Posted: Oct 21, 2018 4:43 pm
by Thommo
Scot Dutchy wrote:Why are you quoting EU data? Where does the EU get its data from? Nuf said. You are comparing ONS non-data with other more accurate data collected not estimated. Or dont you understand?


In order:
  • I'm quoting EU data because you brought it up for no reason. Perhaps you could answer your own question and say why you brought it up?
  • The EU gets its data from member states.
  • "Nuf said"? You haven't said anything at all here. Please explain.
  • No, that's incorrect, the data from all member states uses the same international standard, as I indicated in the quotes you clearly ignored. This standard is the guidelines of the International Labour Organization.
  • I do understand. You appear to be quite misguided. You certainly appear to be quite wrong to say that the ONS uses a different standard to the EU, and wrong to say non-ONS sources are more accurate data. If you wish to continue to put forward your erroneous thesis, you should provide your sources.

Scot Dutchy wrote:ONS made a complete balls up when asked how many foreign students were over staying their student visa.


Whether or not that is the case has no bearing on unemployment data, which is what the thread is about. Specifically your claim that ONS data standards are different to those used in the EU.

You've been provided sources showing that both data sets conform to the same standard.

Scot Dutchy wrote:Home Office accused of basing foreign student policy on 'fantasy'

Only after ONS made the estimates using different methods was the mistake shown.


It's not a mistake in the figures. Read the article again. The dispute is a political one, highlighting the difference between students who overstay their visa and students who remain in the country after their course is complete*.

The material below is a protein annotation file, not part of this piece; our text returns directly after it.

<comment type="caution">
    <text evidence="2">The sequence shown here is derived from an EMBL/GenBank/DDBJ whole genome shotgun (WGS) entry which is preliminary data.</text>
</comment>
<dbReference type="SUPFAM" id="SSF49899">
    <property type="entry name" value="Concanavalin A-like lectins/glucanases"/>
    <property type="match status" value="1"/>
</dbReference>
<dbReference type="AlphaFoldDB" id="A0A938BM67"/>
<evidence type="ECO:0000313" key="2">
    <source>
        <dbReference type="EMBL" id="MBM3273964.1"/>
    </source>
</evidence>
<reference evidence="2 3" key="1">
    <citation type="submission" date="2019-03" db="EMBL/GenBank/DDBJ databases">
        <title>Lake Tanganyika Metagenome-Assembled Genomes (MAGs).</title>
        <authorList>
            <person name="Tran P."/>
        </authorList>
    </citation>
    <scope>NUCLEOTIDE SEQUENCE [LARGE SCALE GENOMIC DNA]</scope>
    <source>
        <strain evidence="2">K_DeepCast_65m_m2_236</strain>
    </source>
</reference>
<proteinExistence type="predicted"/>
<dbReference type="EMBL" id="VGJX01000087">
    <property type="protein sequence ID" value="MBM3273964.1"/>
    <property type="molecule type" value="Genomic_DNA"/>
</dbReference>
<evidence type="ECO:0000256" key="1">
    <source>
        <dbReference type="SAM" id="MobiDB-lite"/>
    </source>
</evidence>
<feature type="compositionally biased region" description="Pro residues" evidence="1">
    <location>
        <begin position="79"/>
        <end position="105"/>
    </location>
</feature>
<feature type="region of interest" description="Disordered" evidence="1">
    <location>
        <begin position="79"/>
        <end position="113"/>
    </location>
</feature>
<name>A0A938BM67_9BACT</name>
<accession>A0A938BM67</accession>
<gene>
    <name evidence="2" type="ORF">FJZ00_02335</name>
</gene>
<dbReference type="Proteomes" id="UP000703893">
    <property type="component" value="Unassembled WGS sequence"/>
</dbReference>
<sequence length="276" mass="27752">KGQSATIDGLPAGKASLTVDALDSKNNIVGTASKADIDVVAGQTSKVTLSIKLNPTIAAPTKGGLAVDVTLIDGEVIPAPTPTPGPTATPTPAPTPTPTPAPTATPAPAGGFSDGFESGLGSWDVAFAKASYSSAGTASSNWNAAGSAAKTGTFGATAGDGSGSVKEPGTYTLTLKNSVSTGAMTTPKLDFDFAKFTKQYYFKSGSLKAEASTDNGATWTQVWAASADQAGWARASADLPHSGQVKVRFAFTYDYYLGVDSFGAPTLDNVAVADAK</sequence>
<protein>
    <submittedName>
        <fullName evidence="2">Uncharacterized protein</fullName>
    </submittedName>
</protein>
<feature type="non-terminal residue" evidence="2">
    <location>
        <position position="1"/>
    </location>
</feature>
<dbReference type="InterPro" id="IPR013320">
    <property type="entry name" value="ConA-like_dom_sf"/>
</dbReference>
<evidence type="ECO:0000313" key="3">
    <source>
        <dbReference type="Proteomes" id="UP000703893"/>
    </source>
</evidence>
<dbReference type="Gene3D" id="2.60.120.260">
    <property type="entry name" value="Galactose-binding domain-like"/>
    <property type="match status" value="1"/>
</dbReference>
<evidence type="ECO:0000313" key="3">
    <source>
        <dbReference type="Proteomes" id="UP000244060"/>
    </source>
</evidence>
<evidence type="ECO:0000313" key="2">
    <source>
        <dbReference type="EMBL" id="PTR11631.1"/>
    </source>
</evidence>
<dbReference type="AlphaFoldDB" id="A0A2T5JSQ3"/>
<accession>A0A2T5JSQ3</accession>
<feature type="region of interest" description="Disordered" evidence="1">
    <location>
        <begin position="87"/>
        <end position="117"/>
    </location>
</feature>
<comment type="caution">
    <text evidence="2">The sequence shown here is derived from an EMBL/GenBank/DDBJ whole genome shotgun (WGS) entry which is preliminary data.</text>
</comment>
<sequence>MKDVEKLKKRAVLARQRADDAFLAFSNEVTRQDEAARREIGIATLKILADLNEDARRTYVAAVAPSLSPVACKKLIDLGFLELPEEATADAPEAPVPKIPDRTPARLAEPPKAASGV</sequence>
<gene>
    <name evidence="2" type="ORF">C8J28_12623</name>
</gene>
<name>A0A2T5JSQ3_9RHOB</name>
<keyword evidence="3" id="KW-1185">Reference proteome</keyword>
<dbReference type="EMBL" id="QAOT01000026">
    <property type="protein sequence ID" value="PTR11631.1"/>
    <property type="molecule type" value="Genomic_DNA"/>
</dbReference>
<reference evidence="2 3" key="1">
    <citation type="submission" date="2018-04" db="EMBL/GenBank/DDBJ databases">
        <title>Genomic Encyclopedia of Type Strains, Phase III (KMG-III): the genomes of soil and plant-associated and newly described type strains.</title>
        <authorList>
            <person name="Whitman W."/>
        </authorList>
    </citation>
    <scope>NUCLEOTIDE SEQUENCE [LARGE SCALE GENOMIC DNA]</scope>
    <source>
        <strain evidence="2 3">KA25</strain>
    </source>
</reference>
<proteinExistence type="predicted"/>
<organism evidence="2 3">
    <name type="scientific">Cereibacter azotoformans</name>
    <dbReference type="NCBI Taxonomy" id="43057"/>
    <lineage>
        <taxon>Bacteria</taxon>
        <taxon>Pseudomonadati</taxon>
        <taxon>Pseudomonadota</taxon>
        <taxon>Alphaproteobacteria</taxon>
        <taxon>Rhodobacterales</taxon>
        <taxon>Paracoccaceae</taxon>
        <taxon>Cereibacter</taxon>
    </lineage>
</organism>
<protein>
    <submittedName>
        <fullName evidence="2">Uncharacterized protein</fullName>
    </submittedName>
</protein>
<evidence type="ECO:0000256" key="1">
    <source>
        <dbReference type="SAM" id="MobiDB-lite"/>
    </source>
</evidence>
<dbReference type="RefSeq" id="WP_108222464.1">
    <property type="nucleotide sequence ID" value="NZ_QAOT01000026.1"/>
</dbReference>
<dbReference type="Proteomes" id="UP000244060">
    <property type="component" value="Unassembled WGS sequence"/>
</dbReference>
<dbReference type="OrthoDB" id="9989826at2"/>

Both figures are broadly accurate, and there are two different schools of thought, namely:

(i) There are people who believe the net migration figure should represent the total number of people into the country minus the total number of people out of the country.
(ii) There are people who believe that student net migration should be removed from the figures (usually the net migration target of less than 100,000) because they believe student migration is a positive benefit to the country.**

Scot Dutchy wrote: Do you trust British government data?


Of course, it's collected by a well-reputed organisation to the same international standard as the rest of the data from the EU, and is recognised by that international body and the EU itself as being accurate.

So I repeat my request: At the moment you're lobbing around baseless and inaccurate accusations, neither the Independent article, nor the Business Insider articles (which were widely pooh-poohed by qualified economists) contain or support your contentions so far. On what sources do you rely?

*Often by transferring to a new visa type related to employment or marital status.
**There are technical as well as principled objections to this view, since the data for "student net migration" is not currently collected, which is obliquely referred to in the Independent article and its primary source: "The above work concludes that looking at net migration without full consideration of challenges of measuring emigration by original reason could mislead. Using current methods, net migration by reason for arrival is not a robust statistic. We would caution users from subtracting emigration after study numbers from immigration to study numbers without full consideration of the issues set out here."